It took me three months to complete that plan. By then, reality had set in and I had lost some of the excitement of owning a business. I could see on paper that this was going to be a lot of hard work. Did I still want to do it? Yes! It was still my dream. So, with the calculated risk in mind, I pushed forward.
What Does Calculated Risk Look Like Compared to the Dream?
I didn’t rent a massage room right away because, honestly, I couldn’t afford it. Instead, I found a room I could rent as needed inside the physical therapy office where I was a receptionist. Up until that point, I had hauled my table around to clients’ homes, because paying for extra gas for my car was more affordable than renting a room for only one or two appointments a week.
One year later, I was consistently booking eight appointments a week. I requested to become a part-time receptionist, renting that room every evening and weekend. I was working 10 to 12 hours a day with both jobs, and I was tired.
I learned how to budget for two accounts (personal and business) and pay quarterly taxes on time. I saved up and bought things I needed to help my business grow, and saved again to pay for the continuing education to train myself to offer more to my clients.
Two years from when I started my business, I rented that room full-time and sublet it some evenings and weekends to another massage therapist. I continued building my clientele; and after three-and-a-half years of being self-employed, I was so busy I had to stop taking new clients.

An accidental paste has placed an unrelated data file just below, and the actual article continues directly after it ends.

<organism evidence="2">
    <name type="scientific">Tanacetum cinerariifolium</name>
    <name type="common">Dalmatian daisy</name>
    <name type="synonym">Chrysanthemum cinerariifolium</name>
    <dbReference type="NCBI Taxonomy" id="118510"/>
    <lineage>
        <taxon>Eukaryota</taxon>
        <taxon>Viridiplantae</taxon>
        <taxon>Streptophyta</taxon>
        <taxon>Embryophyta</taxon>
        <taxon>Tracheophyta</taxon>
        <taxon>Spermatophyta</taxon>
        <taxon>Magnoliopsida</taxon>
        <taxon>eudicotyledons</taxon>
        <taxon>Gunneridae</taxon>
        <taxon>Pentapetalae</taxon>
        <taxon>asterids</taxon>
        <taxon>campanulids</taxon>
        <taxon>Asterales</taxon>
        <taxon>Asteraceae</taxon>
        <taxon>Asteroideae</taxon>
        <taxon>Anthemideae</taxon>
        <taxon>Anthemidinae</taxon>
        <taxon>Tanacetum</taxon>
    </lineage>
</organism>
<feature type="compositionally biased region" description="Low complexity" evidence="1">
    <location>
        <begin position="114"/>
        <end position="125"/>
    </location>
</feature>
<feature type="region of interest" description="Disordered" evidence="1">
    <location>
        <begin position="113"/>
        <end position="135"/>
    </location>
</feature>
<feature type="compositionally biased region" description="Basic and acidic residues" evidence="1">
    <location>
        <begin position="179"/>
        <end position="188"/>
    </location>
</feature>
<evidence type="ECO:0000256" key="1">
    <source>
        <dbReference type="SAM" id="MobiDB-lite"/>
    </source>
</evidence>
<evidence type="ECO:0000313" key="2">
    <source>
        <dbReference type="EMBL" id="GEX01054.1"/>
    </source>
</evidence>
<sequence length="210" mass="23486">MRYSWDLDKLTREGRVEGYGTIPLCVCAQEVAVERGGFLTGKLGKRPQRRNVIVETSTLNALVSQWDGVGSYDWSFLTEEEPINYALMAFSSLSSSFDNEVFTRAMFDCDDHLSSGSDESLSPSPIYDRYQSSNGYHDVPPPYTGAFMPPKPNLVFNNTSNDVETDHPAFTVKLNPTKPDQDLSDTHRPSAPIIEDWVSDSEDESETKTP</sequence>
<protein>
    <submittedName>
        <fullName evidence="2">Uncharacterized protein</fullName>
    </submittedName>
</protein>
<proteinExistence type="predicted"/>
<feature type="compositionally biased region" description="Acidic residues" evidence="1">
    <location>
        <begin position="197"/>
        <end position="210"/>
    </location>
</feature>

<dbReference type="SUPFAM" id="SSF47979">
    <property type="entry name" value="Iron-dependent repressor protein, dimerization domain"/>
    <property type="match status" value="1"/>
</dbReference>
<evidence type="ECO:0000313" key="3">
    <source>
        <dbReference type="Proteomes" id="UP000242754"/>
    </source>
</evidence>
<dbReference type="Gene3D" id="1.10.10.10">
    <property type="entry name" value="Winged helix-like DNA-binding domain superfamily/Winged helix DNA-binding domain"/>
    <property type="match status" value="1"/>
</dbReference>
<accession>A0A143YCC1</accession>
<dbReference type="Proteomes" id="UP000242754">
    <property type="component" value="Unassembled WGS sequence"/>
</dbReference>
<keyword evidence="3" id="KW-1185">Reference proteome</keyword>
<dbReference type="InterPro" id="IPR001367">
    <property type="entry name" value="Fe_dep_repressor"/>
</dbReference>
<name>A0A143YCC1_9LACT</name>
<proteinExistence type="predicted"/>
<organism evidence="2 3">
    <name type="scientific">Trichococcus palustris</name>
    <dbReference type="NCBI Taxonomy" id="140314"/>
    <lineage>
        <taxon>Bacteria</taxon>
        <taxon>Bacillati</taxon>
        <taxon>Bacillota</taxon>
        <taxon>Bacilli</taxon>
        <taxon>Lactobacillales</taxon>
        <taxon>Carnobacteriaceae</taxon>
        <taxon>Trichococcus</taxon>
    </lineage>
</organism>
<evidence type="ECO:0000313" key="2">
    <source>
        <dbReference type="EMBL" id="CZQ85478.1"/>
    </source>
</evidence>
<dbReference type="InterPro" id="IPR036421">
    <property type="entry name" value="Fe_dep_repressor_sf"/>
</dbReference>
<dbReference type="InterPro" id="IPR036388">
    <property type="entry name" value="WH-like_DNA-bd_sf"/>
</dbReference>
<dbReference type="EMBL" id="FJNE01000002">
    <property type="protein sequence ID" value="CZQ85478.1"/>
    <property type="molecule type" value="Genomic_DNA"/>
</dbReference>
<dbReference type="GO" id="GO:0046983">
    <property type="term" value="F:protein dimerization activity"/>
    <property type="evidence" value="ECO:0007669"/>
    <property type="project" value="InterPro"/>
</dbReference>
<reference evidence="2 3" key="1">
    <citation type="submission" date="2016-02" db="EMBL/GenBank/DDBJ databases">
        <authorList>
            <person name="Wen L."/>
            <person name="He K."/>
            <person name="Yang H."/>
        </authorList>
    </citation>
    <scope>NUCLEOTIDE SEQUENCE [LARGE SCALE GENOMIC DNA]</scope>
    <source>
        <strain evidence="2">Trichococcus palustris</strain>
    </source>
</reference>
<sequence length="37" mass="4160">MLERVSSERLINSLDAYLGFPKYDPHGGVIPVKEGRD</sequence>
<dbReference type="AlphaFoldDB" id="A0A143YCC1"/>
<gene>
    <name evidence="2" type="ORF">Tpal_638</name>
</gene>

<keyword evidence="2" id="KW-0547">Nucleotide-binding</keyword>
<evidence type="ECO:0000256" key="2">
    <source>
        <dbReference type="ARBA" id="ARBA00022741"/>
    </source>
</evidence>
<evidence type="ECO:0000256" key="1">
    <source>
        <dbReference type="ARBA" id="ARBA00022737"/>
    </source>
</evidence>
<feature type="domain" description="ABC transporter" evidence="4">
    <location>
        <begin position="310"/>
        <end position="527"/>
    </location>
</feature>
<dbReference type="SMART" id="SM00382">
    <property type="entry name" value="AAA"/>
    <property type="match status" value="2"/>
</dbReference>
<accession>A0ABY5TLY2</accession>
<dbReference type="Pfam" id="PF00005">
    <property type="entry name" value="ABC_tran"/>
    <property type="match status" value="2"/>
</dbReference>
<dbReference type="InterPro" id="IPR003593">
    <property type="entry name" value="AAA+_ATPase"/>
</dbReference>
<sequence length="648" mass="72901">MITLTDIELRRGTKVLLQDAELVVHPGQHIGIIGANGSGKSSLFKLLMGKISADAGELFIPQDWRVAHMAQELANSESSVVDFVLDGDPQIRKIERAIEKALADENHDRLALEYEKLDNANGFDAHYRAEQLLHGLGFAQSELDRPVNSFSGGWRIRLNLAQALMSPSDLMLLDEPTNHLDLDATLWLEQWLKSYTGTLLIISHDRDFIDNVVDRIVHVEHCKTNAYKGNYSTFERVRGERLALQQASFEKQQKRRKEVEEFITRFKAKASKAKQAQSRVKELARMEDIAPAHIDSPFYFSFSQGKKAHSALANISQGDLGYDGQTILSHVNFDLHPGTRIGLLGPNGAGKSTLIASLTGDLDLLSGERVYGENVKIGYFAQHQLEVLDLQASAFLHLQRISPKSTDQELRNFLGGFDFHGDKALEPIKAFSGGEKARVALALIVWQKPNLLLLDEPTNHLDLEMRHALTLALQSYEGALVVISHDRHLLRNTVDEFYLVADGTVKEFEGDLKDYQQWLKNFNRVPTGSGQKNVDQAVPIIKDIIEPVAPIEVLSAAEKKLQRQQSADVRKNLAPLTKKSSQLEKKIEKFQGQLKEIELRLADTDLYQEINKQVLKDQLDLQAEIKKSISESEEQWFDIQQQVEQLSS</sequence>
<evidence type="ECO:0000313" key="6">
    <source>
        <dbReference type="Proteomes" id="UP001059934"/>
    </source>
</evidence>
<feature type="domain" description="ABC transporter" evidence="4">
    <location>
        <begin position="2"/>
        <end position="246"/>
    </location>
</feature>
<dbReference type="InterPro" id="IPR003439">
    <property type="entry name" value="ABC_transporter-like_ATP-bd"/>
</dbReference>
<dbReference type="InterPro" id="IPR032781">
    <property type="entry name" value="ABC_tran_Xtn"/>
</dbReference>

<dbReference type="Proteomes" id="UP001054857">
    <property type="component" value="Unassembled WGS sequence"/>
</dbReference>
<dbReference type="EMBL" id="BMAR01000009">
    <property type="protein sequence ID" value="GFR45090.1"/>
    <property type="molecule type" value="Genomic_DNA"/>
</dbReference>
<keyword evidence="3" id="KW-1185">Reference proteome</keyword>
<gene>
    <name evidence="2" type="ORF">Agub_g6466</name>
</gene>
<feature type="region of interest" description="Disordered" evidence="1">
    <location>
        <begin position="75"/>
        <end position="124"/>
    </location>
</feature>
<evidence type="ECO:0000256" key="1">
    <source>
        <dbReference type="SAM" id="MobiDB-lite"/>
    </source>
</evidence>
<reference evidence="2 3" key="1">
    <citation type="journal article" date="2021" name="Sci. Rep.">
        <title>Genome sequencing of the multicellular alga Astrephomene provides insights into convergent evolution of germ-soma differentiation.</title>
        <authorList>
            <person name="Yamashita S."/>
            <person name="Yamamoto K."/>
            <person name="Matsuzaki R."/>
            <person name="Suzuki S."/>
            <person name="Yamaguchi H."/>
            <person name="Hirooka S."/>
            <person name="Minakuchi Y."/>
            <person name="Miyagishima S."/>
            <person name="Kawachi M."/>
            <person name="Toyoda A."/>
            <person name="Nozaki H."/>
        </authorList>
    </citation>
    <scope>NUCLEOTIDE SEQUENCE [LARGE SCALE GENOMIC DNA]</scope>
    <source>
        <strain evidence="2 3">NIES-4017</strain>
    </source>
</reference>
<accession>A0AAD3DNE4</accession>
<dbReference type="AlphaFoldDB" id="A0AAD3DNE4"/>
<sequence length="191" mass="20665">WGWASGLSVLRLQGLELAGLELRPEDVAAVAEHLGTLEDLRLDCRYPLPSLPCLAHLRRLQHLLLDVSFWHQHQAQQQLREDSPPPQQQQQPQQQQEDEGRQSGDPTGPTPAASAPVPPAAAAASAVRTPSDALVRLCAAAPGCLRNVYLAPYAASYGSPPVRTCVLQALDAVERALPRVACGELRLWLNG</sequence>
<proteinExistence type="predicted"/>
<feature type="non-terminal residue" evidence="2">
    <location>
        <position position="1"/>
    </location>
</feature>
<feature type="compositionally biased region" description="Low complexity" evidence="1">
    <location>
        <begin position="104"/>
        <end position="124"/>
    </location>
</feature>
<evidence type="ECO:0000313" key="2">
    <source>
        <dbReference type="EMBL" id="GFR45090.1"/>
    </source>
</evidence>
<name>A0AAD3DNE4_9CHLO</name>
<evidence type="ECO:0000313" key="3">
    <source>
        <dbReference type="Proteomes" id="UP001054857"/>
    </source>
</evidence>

Observing the Calculated Steps
The biggest mistake I have observed with massage therapists starting a business is renting a room without first having the clientele to fill it. That just doesn’t work.
Before locking myself into a rental agreement I couldn’t realistically afford, I worked on meeting financial goals that had to do with a specific number of clients. I only moved to the next step of renting when I had the clients to pay for it. Meeting each goal told me I could afford, in both time and money, to move to the next step. My business growth was a constant process of evaluation that I would not have understood or followed if I hadn’t made a plan.
Did I get impatient? Did I get tired of working two jobs and sacrificing? Did I sometimes lose faith in myself and want to quit? You bet I did. But my dream kept the calculated risk going and my calculated goals kept the dream alive.
It took almost four years for me to have a consistent paycheck from my small business. For most self-employed people, it takes two to five years of time and effort to build a successful business.
The reality: There are no overnight successes.
I’m going to challenge you to go get that business plan done before you do anything else toward starting your company. If you are struggling with a new business, put the time in and finish a two-year business plan. Come up with ways to take your massage business from where it is to the next level and find that mentor. Success is always rooted in planning.
I’ll leave you with the words my father spoke to me when I presented him with my business plan. “I know that was a lot of hard work, but you will thank yourself later,” he said.
“You’ve got this, honey. You’ll do just fine.”
Amy Bradley Radford, LMT, BCTMB, has been a massage therapist and educator for more than 22 years. She is the owner and developer of Pain Patterns and Solutions Seminars CE courses. She is a National Certification Board for Therapeutic Massage & Bodywork-approved CE provider, and she has authored several books, including Finding Success for the Massage Therapist Who Wants to Succeed.